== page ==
Texting While Driving Results in Vehicular Homicide Conviction in New Jersey

By May 1, 2020Injury Law

If you think the penalty for texting while driving is a traffic ticket, think again. You could be charged with murder. Last year, a woman was found guilty of vehicular homicide for texting while driving. She is now facing a sentence of 5 to 10 years in prison. The case involved a 50-year-old womnn who worked for a non-profit foundation. She rear-ended another vehicle that was stopped for a pedestrian in the crosswalk.  The stopped vehicle was propelled forward into the pedestrian, who suffered from significant traumatic injuries and ultimately died five days after the accident.

Apparently the driver was in the middle of responding to a text from her sister-in-law when the crash occurred. She denied the claim and at trial testified that she was not texting, but rather looking down to turn on her rear-window defogger. Police found an unsent text message on her phone and she testified that she had no memory typing the incomplete message. She instead claimed that she intended to call her sister-in-law later. The jury deliberated for two and a half days and ultimately found her guilty of vehicular manslaughter. The prosecutor pointed out that texting while driving is even worse than drunk driving because “there are no reflexes,” the driver just doesn’t see it coming.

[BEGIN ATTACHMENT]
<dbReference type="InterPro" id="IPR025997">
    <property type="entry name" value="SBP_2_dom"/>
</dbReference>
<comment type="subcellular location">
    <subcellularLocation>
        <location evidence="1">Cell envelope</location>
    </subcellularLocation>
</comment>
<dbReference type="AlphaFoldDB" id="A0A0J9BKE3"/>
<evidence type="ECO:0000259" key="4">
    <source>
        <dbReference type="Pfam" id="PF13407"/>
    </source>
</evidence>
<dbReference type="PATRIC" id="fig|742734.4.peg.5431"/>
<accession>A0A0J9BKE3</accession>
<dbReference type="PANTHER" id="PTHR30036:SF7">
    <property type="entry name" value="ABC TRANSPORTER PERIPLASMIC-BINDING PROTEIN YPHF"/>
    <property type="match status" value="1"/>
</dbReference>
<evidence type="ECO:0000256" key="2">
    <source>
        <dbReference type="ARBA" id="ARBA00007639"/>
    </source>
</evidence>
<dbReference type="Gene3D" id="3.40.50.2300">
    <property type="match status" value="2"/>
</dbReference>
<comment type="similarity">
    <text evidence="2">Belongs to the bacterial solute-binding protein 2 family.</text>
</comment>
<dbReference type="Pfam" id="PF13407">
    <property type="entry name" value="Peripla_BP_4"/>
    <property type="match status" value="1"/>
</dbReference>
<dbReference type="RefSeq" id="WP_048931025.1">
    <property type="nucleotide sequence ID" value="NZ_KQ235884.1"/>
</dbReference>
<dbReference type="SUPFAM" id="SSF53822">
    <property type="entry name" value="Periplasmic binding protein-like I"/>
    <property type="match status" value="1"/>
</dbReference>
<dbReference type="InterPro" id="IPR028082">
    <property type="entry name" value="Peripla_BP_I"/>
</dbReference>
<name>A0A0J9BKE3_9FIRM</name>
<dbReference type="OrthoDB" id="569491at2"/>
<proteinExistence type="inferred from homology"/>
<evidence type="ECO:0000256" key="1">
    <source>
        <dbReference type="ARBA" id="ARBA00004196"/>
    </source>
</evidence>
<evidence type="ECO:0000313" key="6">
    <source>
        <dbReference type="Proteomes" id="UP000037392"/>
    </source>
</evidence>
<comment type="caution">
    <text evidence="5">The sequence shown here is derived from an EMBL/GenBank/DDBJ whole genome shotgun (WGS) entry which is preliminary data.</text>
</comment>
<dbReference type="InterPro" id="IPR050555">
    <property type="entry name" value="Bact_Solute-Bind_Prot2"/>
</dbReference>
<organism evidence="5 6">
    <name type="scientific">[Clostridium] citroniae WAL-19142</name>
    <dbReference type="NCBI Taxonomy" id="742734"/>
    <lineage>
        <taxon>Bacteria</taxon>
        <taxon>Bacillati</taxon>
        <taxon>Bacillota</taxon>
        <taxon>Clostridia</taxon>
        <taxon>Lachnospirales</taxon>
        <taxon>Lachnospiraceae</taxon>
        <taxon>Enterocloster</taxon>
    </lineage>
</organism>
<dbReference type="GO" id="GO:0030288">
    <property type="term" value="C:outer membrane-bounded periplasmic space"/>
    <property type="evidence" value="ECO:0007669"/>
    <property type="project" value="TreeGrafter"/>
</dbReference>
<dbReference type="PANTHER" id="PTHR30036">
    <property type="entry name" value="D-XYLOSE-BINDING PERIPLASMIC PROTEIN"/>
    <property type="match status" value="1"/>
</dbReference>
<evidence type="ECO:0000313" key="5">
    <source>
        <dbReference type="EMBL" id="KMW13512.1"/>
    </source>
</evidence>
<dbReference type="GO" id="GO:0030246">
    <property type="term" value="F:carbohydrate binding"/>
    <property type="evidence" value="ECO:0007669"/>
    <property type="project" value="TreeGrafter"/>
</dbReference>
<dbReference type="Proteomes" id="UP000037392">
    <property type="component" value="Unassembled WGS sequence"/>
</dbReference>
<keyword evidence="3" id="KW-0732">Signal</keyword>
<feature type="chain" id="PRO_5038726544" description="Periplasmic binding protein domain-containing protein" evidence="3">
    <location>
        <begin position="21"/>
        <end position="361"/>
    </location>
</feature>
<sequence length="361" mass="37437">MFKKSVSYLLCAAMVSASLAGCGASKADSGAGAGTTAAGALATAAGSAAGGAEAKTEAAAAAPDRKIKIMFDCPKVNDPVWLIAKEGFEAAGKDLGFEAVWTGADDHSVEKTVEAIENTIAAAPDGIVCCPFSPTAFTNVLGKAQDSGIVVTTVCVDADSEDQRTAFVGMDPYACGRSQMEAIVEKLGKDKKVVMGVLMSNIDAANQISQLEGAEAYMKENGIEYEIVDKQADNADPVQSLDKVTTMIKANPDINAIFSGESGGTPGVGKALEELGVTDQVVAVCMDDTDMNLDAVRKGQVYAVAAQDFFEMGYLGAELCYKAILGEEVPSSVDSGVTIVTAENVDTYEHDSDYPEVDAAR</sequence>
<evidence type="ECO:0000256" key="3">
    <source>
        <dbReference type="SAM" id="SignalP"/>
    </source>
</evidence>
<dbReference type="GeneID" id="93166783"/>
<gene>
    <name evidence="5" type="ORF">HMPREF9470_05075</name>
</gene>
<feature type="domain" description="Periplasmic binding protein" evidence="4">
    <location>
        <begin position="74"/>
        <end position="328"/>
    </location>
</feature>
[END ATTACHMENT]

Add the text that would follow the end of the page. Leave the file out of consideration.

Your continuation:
Although New Jersey added texting while driving to its vehicular homicide law in 2012, this was the first time first time such a case has gone to trial. The 2012 statute, was named Kulesh, Kubert and Bolis’ Law, after other victims that were killed or severely injured by distracted drivers.

Currently, forty-seven states ban texting while driving. In New Jersey, the penalty for “distracted driving” is between $200 and $400 for the first offense; between $400 and $600 for the second offense, and between $600 and $800 for third and subsequent offenses. The third and subsequent offenses, also results in 3 points on the driver’s license and possible license suspension.

As the recent criminal trial shows, going to prison can be the penalty for even the first distracted driving offense if there is an accident resulting in severe injuries.  

Contact Powell & Roman, LLC if you require an attorney.